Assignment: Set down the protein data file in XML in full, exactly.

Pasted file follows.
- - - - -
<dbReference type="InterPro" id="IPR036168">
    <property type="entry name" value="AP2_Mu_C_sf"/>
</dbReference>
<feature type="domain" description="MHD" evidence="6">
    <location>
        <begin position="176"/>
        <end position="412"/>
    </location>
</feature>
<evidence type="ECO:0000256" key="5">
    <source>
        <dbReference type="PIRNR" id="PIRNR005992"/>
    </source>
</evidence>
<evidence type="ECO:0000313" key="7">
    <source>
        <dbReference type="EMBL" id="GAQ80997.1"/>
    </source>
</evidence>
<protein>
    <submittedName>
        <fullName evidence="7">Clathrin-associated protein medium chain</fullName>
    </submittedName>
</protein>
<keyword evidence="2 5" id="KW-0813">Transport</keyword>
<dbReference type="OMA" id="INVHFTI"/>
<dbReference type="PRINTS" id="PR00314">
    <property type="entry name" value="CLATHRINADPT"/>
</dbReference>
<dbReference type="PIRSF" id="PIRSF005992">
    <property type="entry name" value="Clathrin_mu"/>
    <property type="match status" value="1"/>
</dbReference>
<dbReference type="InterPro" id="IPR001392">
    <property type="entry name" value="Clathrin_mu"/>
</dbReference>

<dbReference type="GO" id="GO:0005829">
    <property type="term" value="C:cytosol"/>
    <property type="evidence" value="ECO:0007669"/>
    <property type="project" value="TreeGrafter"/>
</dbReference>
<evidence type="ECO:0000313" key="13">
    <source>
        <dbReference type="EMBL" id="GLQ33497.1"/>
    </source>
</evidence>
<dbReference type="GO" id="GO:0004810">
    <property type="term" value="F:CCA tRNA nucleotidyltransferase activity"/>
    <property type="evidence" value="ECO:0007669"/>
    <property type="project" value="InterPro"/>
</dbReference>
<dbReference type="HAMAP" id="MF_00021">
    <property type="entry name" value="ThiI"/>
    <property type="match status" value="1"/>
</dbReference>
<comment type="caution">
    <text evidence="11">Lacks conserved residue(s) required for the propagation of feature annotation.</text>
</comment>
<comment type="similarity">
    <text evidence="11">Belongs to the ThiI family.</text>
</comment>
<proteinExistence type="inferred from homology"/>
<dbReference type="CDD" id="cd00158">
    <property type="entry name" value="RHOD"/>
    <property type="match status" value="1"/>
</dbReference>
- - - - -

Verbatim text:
<dbReference type="InterPro" id="IPR036168">
    <property type="entry name" value="AP2_Mu_C_sf"/>
</dbReference>
<feature type="domain" description="MHD" evidence="6">
    <location>
        <begin position="176"/>
        <end position="412"/>
    </location>
</feature>
<evidence type="ECO:0000256" key="5">
    <source>
        <dbReference type="PIRNR" id="PIRNR005992"/>
    </source>
</evidence>
<evidence type="ECO:0000313" key="7">
    <source>
        <dbReference type="EMBL" id="GAQ80997.1"/>
    </source>
</evidence>
<protein>
    <submittedName>
        <fullName evidence="7">Clathrin-associated protein medium chain</fullName>
    </submittedName>
</protein>
<keyword evidence="2 5" id="KW-0813">Transport</keyword>
<dbReference type="OMA" id="INVHFTI"/>
<dbReference type="PRINTS" id="PR00314">
    <property type="entry name" value="CLATHRINADPT"/>
</dbReference>
<dbReference type="PIRSF" id="PIRSF005992">
    <property type="entry name" value="Clathrin_mu"/>
    <property type="match status" value="1"/>
</dbReference>
<dbReference type="InterPro" id="IPR001392">
    <property type="entry name" value="Clathrin_mu"/>
</dbReference>

<dbReference type="GO" id="GO:0005829">
    <property type="term" value="C:cytosol"/>
    <property type="evidence" value="ECO:0007669"/>
    <property type="project" value="TreeGrafter"/>
</dbReference>
<evidence type="ECO:0000313" key="13">
    <source>
        <dbReference type="EMBL" id="GLQ33497.1"/>
    </source>
</evidence>
<dbReference type="GO" id="GO:0004810">
    <property type="term" value="F:CCA tRNA nucleotidyltransferase activity"/>
    <property type="evidence" value="ECO:0007669"/>
    <property type="project" value="InterPro"/>
</dbReference>
<dbReference type="HAMAP" id="MF_00021">
    <property type="entry name" value="ThiI"/>
    <property type="match status" value="1"/>
</dbReference>
<comment type="caution">
    <text evidence="11">Lacks conserved residue(s) required for the propagation of feature annotation.</text>
</comment>
<comment type="similarity">
    <text evidence="11">Belongs to the ThiI family.</text>
</comment>
<proteinExistence type="inferred from homology"/>
<dbReference type="CDD" id="cd00158">
    <property type="entry name" value="RHOD"/>
    <property type="match status" value="1"/>
</dbReference>